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Abstract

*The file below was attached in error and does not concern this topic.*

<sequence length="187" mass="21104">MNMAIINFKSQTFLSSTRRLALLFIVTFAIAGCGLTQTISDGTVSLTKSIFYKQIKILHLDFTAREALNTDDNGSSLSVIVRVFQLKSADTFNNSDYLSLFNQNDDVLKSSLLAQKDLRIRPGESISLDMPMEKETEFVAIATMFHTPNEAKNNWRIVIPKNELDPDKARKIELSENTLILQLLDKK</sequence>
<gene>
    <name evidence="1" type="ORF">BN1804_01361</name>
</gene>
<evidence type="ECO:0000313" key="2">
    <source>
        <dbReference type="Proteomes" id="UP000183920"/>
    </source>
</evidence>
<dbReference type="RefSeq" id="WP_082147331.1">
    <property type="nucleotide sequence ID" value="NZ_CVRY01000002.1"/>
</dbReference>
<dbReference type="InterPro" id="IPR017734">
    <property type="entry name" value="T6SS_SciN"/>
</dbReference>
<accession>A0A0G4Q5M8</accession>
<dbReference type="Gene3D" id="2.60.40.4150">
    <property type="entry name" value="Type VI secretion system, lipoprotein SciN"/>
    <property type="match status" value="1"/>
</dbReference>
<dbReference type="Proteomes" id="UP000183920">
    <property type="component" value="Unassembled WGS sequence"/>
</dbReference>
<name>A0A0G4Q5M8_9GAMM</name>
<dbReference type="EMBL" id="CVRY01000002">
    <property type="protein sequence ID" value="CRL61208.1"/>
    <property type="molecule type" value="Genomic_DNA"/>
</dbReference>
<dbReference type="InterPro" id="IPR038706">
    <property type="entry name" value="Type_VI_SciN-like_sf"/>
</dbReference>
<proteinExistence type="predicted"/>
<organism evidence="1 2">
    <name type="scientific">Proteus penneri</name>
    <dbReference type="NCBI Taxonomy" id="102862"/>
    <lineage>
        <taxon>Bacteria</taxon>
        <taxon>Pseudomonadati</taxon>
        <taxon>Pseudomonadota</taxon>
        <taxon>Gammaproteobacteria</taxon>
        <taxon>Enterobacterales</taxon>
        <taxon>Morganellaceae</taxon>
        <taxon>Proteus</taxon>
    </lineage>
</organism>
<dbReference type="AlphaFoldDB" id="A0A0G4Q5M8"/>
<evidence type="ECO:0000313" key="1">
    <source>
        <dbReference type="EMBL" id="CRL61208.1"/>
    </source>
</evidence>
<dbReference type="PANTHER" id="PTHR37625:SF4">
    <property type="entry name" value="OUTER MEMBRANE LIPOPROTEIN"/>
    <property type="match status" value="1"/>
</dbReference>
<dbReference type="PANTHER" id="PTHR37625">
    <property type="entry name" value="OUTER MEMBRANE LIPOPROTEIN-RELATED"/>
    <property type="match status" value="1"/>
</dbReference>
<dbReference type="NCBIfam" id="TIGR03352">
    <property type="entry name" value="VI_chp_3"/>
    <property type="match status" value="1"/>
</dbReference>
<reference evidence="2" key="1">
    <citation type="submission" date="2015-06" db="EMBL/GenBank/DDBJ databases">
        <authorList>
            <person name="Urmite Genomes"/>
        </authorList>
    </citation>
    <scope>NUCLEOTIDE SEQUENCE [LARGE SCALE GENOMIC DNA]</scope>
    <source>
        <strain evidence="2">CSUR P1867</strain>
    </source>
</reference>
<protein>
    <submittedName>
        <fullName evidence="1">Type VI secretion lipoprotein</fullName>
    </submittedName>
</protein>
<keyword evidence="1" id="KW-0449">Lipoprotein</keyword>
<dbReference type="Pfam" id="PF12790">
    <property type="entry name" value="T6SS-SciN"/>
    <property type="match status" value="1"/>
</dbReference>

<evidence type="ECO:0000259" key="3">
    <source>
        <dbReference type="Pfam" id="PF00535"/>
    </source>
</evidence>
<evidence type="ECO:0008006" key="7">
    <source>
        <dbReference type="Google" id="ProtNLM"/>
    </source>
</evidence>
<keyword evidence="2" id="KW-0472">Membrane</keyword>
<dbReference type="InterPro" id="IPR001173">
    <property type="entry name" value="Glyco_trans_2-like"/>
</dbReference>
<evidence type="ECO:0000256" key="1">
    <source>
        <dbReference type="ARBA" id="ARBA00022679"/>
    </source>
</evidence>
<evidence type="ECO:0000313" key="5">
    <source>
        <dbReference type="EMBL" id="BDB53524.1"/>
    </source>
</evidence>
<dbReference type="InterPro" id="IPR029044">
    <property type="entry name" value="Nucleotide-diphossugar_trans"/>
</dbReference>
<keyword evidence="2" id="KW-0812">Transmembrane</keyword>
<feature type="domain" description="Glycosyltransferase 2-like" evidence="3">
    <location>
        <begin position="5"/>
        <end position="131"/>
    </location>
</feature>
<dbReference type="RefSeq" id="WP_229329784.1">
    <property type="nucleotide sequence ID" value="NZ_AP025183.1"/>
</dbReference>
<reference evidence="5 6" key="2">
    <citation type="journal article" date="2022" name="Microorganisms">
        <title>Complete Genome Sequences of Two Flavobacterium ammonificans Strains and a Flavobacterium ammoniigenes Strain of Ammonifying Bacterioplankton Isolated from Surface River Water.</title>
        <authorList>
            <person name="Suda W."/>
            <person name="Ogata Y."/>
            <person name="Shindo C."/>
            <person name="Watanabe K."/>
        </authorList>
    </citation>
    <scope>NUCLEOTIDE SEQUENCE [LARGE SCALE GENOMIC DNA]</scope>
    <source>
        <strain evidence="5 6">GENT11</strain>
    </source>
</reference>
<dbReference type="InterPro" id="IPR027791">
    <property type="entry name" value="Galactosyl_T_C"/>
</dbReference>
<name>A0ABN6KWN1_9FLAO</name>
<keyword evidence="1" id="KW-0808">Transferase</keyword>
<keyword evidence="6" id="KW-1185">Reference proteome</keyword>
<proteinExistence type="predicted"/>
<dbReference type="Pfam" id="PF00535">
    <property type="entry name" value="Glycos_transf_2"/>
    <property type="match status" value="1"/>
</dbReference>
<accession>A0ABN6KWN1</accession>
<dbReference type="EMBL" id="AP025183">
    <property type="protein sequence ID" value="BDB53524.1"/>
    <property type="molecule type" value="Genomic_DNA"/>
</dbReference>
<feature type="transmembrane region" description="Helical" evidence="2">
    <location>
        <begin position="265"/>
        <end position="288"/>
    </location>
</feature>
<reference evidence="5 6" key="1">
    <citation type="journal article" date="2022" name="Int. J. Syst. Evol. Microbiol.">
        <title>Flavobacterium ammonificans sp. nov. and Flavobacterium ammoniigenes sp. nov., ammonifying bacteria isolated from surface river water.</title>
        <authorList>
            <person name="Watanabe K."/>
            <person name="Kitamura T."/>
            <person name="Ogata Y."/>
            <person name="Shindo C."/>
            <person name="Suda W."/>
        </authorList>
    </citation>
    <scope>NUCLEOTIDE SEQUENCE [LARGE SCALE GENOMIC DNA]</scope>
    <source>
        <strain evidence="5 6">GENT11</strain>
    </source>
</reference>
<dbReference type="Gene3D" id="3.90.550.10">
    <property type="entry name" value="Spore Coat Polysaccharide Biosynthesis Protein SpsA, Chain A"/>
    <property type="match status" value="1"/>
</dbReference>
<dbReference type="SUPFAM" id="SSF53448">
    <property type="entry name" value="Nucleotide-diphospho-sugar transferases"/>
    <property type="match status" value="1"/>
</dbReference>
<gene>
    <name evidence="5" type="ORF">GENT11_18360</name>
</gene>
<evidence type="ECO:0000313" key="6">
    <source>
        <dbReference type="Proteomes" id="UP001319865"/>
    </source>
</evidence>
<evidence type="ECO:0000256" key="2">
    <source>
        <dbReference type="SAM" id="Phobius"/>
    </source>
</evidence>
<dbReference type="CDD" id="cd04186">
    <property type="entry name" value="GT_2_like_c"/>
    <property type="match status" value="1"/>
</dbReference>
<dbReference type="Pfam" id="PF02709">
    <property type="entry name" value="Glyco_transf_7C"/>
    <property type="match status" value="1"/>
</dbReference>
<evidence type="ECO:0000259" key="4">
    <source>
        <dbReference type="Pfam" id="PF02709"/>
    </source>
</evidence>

Predictions of hydrologic system response to natural and anthropogenic forcing are highly uncertain due to the heterogeneity of the land surface and subsurface. Landscape heterogeneity results in spatiotemporal variability of hydrological states and fluxes, scale-dependent flow and transport properties, and incomplete process understanding. Recent community activities, such as Prediction in Ungauged Basins of International Association of Hydrological Sciences, have recognized the impasse current catchment hydrology is facing and have called for a focused research agenda toward new hydrological theory at the watershed scale. This new hydrological theory should recognize the dominant control of landscape heterogeneity on hydrological processes, should explore novel ways to account for its effect at the watershed scale, and should build on an interdisciplinary understanding of how feedback mechanisms between hydrology, biogeochemistry, pedology, geomorphology, and ecology affect catchment evolution and functioning.